New global realities split WEF opinion

Anti-Wef demonstrators make the link to the elite in Davos and the masses who have taken to the streets in Tunisia and Egypt Keystone

The dramatic events unfolding in Egypt over the last week neatly summed up the mixed feelings at the 41st edition of the World Economic Forum’s annual Davos meeting.

This content was published on January 30, 2011 - 14:09
Matthew Allen in Davos,

While some observers hope the civil unrest in Egypt, and before that in Tunisia, will transform autocratic regimes into stable democracies, others fear it could result in chaos spreading into the Middle East.

The response of Russia to the Moscow suicide bombing, that claimed 35 lives, also left some people wondering about new realities. Having sacked airport security staff and threatened to eradicate terrorist groups, Russian President Dimitri Medvedev defiantly flew to Davos to deliver the opening address in a clear signal that his plans would not be disrupted.

At the same time Russia announced plans to build a multi-billion dollar ski resort in the war torn Caucasus region in the new-found hope that tourism would help to defeat terrorism.

Politicians, business leaders and representatives of civil society, the media, religion and science in Davos were also split on whether the new economic order will help or hinder global development.

The mood at the meeting was one of cautious optimism, in contrast to the stark fear of 2009 and the uncertainty of rebuilding last year. Talk was dominated by the two-speed growth in emerging and developing economies that could spark a bout of protectionism.

Patchy growth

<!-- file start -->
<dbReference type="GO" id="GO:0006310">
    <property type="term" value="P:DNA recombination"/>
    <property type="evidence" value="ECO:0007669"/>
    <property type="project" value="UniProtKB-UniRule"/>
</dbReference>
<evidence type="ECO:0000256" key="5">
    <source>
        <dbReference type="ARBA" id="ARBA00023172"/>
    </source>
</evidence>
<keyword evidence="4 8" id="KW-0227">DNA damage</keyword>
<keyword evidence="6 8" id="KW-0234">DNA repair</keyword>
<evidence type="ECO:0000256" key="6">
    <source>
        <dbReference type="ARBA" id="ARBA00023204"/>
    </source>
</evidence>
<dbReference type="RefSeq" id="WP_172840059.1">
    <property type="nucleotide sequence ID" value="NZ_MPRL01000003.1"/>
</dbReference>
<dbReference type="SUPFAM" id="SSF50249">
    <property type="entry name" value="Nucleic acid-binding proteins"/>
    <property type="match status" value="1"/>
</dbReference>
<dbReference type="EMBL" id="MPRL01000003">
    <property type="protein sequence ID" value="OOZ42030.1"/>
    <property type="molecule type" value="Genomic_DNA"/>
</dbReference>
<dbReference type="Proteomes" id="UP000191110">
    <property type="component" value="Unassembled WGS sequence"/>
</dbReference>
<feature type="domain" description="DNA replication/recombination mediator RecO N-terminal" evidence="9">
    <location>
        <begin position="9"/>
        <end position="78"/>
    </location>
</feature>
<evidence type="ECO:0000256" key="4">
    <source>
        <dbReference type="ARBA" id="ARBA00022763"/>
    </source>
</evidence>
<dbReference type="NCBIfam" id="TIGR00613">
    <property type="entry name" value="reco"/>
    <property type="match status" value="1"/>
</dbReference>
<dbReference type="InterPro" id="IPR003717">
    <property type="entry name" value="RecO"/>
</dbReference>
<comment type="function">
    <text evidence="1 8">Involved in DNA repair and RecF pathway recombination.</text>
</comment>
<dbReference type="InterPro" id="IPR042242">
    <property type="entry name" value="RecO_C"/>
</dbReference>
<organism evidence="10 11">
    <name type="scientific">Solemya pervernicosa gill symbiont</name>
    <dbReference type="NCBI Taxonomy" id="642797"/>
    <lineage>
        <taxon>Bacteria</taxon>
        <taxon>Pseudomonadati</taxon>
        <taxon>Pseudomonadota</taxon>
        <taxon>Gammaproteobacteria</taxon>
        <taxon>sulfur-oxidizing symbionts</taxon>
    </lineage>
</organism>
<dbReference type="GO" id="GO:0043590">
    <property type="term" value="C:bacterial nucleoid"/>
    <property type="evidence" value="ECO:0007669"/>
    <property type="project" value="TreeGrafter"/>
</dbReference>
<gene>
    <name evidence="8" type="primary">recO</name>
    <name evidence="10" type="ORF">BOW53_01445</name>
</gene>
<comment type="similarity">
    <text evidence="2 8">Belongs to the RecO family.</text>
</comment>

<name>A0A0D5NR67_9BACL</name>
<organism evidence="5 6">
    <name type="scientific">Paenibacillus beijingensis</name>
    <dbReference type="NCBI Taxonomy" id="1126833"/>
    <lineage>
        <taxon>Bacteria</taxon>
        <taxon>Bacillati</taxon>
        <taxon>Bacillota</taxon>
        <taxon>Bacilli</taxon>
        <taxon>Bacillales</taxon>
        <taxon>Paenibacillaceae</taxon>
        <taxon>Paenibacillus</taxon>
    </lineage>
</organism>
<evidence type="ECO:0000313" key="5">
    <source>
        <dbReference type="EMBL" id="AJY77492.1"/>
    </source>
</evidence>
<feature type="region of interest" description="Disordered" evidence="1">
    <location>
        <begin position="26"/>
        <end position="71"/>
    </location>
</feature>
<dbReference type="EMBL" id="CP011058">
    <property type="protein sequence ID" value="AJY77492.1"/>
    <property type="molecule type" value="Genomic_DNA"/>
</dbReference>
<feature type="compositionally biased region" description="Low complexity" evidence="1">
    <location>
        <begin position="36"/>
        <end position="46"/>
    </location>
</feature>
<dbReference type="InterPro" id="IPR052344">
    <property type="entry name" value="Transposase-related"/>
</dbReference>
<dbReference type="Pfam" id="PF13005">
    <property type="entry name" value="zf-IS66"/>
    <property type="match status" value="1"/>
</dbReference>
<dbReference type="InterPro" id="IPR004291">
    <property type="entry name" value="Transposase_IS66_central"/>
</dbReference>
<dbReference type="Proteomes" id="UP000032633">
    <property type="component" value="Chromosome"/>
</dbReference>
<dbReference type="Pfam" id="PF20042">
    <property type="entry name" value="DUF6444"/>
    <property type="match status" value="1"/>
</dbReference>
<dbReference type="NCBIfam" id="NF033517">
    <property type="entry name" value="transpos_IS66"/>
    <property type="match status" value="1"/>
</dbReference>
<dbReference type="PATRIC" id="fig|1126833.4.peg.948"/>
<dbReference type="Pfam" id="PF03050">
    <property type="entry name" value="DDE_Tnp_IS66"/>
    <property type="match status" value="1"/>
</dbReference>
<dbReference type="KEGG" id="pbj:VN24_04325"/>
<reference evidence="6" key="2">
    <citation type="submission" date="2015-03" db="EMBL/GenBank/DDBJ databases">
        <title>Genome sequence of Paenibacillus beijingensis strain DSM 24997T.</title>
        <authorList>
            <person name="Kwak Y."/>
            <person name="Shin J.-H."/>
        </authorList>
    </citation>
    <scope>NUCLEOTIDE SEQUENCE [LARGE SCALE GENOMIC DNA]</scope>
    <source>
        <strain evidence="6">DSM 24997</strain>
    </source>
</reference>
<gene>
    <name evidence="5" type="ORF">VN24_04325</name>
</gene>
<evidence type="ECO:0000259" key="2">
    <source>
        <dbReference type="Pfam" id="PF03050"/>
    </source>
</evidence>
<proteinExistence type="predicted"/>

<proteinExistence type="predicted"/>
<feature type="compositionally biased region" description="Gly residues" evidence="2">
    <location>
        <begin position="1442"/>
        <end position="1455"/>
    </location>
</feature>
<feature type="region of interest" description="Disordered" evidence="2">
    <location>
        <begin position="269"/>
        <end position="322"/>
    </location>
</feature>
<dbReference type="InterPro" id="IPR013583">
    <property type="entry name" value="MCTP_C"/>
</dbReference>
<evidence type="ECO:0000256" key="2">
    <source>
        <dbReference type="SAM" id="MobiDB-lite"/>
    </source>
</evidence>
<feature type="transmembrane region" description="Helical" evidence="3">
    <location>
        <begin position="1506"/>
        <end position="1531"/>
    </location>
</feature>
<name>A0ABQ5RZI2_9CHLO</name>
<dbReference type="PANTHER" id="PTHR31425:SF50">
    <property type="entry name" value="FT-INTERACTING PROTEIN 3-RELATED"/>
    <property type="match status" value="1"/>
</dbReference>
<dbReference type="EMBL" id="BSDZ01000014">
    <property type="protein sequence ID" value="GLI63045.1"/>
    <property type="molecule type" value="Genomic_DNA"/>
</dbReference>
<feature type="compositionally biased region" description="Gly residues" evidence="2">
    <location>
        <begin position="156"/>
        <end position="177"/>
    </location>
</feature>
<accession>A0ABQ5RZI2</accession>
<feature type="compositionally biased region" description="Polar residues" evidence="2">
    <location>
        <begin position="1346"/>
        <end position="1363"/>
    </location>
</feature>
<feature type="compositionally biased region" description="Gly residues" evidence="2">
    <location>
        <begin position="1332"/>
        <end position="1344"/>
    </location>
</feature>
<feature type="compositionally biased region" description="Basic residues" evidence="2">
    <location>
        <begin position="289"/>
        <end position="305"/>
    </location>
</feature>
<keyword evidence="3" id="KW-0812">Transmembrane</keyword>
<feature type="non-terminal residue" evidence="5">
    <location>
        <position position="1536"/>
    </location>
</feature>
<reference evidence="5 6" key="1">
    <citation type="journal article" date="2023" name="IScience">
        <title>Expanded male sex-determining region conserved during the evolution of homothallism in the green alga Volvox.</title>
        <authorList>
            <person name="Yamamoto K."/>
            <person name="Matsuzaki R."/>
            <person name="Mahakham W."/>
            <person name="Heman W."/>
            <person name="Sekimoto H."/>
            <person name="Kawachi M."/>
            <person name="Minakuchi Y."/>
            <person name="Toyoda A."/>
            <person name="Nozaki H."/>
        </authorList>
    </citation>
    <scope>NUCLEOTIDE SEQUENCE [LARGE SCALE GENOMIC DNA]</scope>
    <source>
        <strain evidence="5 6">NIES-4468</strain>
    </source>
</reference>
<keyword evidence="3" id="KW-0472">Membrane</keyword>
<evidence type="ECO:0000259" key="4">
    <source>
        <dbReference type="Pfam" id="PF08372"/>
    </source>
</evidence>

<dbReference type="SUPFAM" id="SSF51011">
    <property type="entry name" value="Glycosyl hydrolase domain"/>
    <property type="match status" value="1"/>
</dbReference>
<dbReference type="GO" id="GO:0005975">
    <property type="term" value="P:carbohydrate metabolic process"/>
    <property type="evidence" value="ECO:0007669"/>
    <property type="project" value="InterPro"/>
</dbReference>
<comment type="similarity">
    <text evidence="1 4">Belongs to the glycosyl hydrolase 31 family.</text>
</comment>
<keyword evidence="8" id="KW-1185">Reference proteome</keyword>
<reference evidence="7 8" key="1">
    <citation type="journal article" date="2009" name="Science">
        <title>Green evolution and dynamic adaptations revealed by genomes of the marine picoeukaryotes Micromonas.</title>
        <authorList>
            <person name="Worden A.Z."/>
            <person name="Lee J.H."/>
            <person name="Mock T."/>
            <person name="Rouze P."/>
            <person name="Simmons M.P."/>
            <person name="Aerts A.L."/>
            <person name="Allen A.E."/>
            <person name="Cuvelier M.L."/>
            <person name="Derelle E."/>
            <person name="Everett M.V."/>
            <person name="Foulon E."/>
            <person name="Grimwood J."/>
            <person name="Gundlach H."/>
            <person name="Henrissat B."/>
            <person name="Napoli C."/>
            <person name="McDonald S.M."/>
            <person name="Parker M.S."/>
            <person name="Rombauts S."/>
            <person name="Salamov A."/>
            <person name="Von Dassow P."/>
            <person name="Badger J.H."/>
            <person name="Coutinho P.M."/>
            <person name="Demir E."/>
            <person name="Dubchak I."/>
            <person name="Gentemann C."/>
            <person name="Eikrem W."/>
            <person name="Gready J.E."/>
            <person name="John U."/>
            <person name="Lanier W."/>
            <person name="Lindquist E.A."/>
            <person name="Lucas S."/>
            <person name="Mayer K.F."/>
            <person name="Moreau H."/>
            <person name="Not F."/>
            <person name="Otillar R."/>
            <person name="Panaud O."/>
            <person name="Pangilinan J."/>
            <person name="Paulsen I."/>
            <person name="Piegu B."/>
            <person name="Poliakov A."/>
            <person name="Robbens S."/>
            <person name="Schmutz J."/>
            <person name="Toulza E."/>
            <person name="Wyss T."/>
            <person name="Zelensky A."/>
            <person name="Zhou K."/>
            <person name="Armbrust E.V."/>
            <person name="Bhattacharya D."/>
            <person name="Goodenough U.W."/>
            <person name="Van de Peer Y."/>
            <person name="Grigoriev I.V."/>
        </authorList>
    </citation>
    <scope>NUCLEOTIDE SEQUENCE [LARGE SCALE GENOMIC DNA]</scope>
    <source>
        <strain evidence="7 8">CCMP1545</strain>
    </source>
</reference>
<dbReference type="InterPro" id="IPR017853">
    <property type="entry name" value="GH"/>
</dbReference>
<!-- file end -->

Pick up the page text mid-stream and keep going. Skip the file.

Sustained high growth in China, India, Brazil and other countries has helped the global economy emerge from recession, the forum heard. Everyone agreed that investment and innovation would continue to migrate from the West to the East and South.

But the consequences of this vast shift of economic - and inevitably, political - power divided opinion. United States economist Nouriel Roubini described the state of affairs as a “glass half full, yet half empty”.

He neatly defined the uneven patterns of economic progress by pointing out that China’s 10 per cent growth was equal to the US unemployment rate.

French President Nicolas Sarkozy said he would never let the besieged euro currency collapse while German Chancellor Angela Merkel announced new measures to help alleviate debt-ridden European Union members. But there were still plenty of doubts in Davos whether either defence could succeed.

US Treasury Secretary Tim Geithner shrugged off his country’s growing budget deficit that is due to tip $1.5 trillion by the end of the year. His defence of President Barack Obama’s State of the Union plans to keep on investing while maintaining tax cuts also raised some eyebrows.

Spring in step

On the other side of the coin, China and Russia increased their representation at Davos - in China’s case from three in 2001 to 66 this year. Emerging powerhouse economies clearly had a spring in their step and China took the opportunity of launching formal negotiations towards concluding a free trade agreement with Switzerland.

Many of the 2,500 delegates came to debate issues surrounding the environment, health and poverty, gender equality and humanitarian aid.

The overwhelming impression at Davos in 2011 is that these messages have been knocked further down the agenda with discussion dominated by political turmoil in North Africa, the state of the world’s economy, sovereign debt and currencies.